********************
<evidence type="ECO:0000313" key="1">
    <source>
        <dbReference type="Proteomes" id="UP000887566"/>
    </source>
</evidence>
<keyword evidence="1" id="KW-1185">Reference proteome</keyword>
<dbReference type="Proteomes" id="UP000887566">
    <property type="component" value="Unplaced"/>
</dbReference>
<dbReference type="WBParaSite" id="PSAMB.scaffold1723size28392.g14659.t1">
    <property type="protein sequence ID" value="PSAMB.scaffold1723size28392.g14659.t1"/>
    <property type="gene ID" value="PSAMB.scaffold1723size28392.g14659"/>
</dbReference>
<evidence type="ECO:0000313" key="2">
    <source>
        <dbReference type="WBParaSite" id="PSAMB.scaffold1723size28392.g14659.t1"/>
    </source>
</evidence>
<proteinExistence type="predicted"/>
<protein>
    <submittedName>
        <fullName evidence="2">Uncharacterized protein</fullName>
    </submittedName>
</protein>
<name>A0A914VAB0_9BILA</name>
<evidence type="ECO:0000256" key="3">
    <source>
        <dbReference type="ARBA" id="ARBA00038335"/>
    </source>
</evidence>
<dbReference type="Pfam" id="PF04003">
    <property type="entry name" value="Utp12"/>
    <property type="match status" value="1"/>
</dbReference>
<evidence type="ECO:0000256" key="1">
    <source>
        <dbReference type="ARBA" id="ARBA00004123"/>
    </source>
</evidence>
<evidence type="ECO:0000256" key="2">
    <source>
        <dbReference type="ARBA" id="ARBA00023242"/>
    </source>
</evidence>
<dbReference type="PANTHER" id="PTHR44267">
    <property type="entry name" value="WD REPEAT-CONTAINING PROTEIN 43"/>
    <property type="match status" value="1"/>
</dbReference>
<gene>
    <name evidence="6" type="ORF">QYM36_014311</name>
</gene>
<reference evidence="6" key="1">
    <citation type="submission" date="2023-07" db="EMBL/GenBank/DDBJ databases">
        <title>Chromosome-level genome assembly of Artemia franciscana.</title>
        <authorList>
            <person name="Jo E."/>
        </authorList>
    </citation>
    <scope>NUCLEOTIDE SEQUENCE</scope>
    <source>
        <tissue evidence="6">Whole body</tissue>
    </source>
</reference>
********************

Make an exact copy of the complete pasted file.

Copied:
<evidence type="ECO:0000313" key="1">
    <source>
        <dbReference type="Proteomes" id="UP000887566"/>
    </source>
</evidence>
<keyword evidence="1" id="KW-1185">Reference proteome</keyword>
<dbReference type="Proteomes" id="UP000887566">
    <property type="component" value="Unplaced"/>
</dbReference>
<dbReference type="WBParaSite" id="PSAMB.scaffold1723size28392.g14659.t1">
    <property type="protein sequence ID" value="PSAMB.scaffold1723size28392.g14659.t1"/>
    <property type="gene ID" value="PSAMB.scaffold1723size28392.g14659"/>
</dbReference>
<evidence type="ECO:0000313" key="2">
    <source>
        <dbReference type="WBParaSite" id="PSAMB.scaffold1723size28392.g14659.t1"/>
    </source>
</evidence>
<proteinExistence type="predicted"/>
<protein>
    <submittedName>
        <fullName evidence="2">Uncharacterized protein</fullName>
    </submittedName>
</protein>
<name>A0A914VAB0_9BILA</name>
<evidence type="ECO:0000256" key="3">
    <source>
        <dbReference type="ARBA" id="ARBA00038335"/>
    </source>
</evidence>
<dbReference type="Pfam" id="PF04003">
    <property type="entry name" value="Utp12"/>
    <property type="match status" value="1"/>
</dbReference>
<evidence type="ECO:0000256" key="1">
    <source>
        <dbReference type="ARBA" id="ARBA00004123"/>
    </source>
</evidence>
<evidence type="ECO:0000256" key="2">
    <source>
        <dbReference type="ARBA" id="ARBA00023242"/>
    </source>
</evidence>
<dbReference type="PANTHER" id="PTHR44267">
    <property type="entry name" value="WD REPEAT-CONTAINING PROTEIN 43"/>
    <property type="match status" value="1"/>
</dbReference>
<gene>
    <name evidence="6" type="ORF">QYM36_014311</name>
</gene>
<reference evidence="6" key="1">
    <citation type="submission" date="2023-07" db="EMBL/GenBank/DDBJ databases">
        <title>Chromosome-level genome assembly of Artemia franciscana.</title>
        <authorList>
            <person name="Jo E."/>
        </authorList>
    </citation>
    <scope>NUCLEOTIDE SEQUENCE</scope>
    <source>
        <tissue evidence="6">Whole body</tissue>
    </source>
</reference>